Nov 10, 2017
Seeking your very own slice of heaven? You could do worse than to purchase land in Ontario.
Then again, Ontario is a huge province with seemingly unlimited supplies of untouched land. How do you know you’re buying the right property for your needs?
The amount of land for sale in Ontario boggles the mind. Since it’s farther from the bright lights of Toronto and Hamilton, land also tends to be much cheaper up here. If you’re looking for a vast spread suitable for hunting, fishing, riding, or other outdoor activities, the north calls your name.
Understand Your Rights to the Land’s Resources
Keen on making a buck or two off the mineral wealth beneath your feet? Willing to pay a premium for mineral-rich land?
Not so fast. Before you assume that you have the right to exploit your property’s subterranean resources, bone up on Ontario’s mineral rights statutes — particularly the procedures governing the withdrawal and opening of mining rights in Ontario.
Study Access Roads and Paths
You can’t enjoy your land if you can’t access it. Before you buy, study access roads and paths to ensure that you can safely and speedily reach the property. Many plots in northern Ontario are best accessed by 4x4 or ATV — your typical passenger car won’t do the trick.
Familiarize Yourself With Key Land Features
Streams, ponds, lakes, marshland, outcrops, meadows — all these features are worth noting. If your property hasn’t had a proper survey, use aerial photographs and small-contour topographical maps (where available) to paint a clear picture. Look for properties with features that have natural value to you — meadows for hunters, lakes for fishermen, and so forth.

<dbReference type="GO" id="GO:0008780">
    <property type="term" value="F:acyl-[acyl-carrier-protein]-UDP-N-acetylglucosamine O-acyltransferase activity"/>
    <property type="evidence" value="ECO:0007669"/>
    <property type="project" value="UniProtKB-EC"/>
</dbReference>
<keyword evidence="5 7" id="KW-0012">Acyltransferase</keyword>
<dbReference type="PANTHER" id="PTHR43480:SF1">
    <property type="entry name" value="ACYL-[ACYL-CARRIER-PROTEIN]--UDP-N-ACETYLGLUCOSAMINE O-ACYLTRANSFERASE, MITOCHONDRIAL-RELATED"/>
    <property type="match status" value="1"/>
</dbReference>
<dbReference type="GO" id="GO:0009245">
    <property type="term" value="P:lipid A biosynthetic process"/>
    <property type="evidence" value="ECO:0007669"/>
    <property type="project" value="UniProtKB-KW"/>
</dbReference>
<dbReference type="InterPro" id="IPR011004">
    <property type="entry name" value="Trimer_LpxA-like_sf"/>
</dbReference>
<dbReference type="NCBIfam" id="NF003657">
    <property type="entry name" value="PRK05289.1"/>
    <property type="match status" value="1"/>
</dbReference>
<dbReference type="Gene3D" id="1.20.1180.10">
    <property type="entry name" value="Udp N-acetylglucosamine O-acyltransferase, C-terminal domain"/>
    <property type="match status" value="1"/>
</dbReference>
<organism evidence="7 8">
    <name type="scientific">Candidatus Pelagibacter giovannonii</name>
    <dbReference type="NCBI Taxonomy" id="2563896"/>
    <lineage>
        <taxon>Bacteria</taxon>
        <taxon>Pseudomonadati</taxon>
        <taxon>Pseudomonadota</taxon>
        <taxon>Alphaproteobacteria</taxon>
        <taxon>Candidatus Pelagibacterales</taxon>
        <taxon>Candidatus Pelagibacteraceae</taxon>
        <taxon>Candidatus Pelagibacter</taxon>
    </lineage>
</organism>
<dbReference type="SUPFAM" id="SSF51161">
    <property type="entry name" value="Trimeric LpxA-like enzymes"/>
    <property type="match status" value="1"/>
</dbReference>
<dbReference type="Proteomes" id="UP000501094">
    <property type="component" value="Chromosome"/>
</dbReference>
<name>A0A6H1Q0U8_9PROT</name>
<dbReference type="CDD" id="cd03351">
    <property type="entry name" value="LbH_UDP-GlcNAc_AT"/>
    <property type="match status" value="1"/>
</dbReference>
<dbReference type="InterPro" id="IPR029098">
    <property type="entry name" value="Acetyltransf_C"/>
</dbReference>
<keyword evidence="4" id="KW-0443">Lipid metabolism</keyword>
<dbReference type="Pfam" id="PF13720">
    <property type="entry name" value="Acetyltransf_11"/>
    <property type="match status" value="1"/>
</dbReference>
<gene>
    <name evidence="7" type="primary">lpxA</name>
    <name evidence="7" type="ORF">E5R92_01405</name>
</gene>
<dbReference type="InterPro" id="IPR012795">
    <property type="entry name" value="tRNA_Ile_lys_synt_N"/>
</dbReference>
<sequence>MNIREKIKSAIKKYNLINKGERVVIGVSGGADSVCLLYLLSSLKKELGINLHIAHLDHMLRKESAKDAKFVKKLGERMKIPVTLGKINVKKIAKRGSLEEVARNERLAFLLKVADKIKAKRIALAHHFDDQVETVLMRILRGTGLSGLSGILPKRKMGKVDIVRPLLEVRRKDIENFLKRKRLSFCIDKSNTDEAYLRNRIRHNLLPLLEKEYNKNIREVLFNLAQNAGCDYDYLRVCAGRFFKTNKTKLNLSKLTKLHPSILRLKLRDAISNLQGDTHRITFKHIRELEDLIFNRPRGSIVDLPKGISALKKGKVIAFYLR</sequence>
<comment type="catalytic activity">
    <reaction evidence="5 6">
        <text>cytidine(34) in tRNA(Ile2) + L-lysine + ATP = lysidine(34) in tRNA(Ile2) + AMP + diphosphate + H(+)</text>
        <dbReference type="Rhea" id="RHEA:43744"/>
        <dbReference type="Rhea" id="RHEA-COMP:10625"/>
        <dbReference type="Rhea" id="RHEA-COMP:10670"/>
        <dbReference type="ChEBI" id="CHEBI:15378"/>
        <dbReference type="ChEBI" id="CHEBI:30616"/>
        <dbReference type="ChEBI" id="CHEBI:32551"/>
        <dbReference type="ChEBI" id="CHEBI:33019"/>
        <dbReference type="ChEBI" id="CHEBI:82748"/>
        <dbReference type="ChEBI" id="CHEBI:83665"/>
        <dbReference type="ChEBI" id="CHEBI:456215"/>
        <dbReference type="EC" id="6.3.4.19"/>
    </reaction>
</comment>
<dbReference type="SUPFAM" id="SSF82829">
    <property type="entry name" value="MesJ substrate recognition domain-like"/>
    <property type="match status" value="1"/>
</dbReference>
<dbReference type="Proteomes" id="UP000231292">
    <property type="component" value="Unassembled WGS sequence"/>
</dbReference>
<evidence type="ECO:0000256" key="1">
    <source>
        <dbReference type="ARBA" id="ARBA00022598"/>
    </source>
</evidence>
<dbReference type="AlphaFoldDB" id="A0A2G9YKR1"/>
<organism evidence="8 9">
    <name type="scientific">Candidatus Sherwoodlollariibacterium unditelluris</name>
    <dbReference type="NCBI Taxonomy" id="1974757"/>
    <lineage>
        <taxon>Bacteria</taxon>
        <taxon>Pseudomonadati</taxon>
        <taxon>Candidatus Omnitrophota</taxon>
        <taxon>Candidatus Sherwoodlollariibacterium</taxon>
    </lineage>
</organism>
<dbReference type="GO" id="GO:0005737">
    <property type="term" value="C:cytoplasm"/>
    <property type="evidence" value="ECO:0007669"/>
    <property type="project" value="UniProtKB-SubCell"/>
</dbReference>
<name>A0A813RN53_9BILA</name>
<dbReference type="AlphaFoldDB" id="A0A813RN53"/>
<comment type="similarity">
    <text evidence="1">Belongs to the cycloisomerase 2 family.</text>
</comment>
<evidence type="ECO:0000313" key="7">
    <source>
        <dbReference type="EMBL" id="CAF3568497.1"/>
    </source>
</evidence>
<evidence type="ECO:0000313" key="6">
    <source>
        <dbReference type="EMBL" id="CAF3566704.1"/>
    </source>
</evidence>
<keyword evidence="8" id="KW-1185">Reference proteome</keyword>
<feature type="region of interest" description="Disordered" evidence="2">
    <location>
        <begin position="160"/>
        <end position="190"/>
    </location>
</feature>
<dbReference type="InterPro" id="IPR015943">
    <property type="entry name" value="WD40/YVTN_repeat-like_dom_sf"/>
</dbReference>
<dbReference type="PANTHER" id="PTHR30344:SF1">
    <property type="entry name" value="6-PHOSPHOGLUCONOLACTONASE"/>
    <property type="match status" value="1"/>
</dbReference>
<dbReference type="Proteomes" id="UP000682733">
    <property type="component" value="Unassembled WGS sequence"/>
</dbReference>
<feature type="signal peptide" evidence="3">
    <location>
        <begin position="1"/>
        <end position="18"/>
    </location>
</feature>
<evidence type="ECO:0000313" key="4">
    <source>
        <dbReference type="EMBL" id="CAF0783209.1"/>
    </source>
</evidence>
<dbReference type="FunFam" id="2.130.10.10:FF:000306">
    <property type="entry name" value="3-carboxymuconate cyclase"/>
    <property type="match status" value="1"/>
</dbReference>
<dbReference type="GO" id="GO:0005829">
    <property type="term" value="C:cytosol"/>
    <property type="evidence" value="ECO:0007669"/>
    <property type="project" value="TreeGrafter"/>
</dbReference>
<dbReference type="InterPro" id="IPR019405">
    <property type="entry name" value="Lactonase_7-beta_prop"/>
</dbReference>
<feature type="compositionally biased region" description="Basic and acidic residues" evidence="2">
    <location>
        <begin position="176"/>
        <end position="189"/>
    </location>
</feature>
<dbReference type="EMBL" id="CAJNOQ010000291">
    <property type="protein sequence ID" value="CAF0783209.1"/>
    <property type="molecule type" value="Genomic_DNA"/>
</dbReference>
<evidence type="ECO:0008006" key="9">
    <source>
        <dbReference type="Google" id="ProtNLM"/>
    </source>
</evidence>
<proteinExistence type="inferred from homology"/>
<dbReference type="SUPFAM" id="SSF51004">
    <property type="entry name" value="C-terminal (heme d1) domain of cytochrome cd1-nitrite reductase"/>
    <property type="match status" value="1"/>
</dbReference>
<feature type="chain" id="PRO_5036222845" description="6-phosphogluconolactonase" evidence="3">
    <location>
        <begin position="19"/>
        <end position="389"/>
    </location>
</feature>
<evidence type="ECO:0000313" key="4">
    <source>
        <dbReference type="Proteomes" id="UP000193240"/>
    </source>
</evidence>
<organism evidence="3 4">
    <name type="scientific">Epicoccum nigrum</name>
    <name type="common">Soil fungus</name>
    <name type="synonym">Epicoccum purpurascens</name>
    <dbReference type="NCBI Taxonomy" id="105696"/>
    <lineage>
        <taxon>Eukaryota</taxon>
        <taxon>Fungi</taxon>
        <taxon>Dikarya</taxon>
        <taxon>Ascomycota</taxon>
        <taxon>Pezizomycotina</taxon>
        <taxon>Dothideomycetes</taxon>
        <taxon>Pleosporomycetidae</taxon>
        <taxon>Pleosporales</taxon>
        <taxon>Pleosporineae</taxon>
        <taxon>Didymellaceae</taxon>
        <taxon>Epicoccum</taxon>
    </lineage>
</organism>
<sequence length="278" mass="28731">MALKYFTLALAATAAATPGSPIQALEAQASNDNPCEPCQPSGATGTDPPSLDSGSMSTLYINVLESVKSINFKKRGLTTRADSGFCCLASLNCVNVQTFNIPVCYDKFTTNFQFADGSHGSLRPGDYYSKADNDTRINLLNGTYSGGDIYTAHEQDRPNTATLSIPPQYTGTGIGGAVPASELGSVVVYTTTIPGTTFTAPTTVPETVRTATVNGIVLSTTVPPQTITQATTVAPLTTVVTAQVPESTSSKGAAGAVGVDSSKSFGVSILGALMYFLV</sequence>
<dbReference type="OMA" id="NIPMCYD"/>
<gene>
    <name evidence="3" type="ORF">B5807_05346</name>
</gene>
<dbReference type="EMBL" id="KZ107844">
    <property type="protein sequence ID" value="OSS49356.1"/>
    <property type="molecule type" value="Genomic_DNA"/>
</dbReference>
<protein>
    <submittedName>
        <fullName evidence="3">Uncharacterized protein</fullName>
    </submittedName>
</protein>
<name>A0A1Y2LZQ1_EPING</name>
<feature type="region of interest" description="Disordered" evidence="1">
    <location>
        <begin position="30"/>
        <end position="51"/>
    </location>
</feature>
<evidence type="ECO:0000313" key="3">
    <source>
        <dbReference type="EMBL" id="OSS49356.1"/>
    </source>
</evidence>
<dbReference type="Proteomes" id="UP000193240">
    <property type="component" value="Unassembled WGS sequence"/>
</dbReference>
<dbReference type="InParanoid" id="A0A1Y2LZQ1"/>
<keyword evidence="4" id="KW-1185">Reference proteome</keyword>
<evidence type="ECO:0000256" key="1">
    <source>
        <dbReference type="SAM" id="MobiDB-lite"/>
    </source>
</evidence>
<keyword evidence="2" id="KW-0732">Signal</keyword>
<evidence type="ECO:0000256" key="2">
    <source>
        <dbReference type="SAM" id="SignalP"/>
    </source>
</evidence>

Ascertain Ideal and Permitted Uses
Evaluate each candidate property for ideal and permitted uses. For instance, not every property suitable for a vacation cabin is permitted to house one. Check with local and provincial authorities where appropriate.
Verify and Plan Improvements, Where Permitted
Once you verify that specific improvements are permitted, begin planning them before you take possession of the property. The easiest way to render a manageable project overwhelming (and over-budget) is to wait until the last minute to plan it.
Examine Liens, Deed Restrictions, and Other Title Issues
Confirm that the property has no liens, covenants, easements, or other title issues that could affect your investment in or enjoyment of the land. Refer to applicable Canadian real estate law or consult a real estate attorney for more.
Conduct the Requisite Inspections
If you’re required to conduct any environmental assessments, you’ll need to do those before you take possession of the property. Same goes for inspections of any improvements, such as old wells or roads.
Line Up Cash or Financing
Financially speaking, paying cash upfront is a better deal for buyers, since it avoids potentially costly interest charges. If you lack the requisite cash to pay for your property outright, shop around for the lowest possible rate at area lenders and put as much down as you can.
Do you have your eye on a particular plot of affordable land in Ontario?